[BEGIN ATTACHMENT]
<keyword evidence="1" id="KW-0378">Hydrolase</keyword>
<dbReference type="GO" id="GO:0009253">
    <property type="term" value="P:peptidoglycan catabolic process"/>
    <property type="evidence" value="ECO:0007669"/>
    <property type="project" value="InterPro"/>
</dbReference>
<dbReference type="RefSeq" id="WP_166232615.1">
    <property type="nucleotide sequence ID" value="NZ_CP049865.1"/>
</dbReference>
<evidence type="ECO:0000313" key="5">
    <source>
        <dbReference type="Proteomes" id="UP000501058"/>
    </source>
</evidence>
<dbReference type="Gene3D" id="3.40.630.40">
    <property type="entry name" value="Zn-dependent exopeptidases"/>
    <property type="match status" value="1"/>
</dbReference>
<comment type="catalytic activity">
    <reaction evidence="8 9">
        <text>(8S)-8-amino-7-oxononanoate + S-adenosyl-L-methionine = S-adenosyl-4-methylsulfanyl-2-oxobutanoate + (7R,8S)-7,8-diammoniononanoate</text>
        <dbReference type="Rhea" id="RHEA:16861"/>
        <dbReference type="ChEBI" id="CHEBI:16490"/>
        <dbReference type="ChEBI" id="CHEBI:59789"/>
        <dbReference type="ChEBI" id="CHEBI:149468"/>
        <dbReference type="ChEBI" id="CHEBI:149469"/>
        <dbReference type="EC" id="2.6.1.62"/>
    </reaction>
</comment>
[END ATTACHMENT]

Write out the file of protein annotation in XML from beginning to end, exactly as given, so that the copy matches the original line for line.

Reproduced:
<keyword evidence="1" id="KW-0378">Hydrolase</keyword>
<dbReference type="GO" id="GO:0009253">
    <property type="term" value="P:peptidoglycan catabolic process"/>
    <property type="evidence" value="ECO:0007669"/>
    <property type="project" value="InterPro"/>
</dbReference>
<dbReference type="RefSeq" id="WP_166232615.1">
    <property type="nucleotide sequence ID" value="NZ_CP049865.1"/>
</dbReference>
<evidence type="ECO:0000313" key="5">
    <source>
        <dbReference type="Proteomes" id="UP000501058"/>
    </source>
</evidence>
<dbReference type="Gene3D" id="3.40.630.40">
    <property type="entry name" value="Zn-dependent exopeptidases"/>
    <property type="match status" value="1"/>
</dbReference>
<comment type="catalytic activity">
    <reaction evidence="8 9">
        <text>(8S)-8-amino-7-oxononanoate + S-adenosyl-L-methionine = S-adenosyl-4-methylsulfanyl-2-oxobutanoate + (7R,8S)-7,8-diammoniononanoate</text>
        <dbReference type="Rhea" id="RHEA:16861"/>
        <dbReference type="ChEBI" id="CHEBI:16490"/>
        <dbReference type="ChEBI" id="CHEBI:59789"/>
        <dbReference type="ChEBI" id="CHEBI:149468"/>
        <dbReference type="ChEBI" id="CHEBI:149469"/>
        <dbReference type="EC" id="2.6.1.62"/>
    </reaction>
</comment>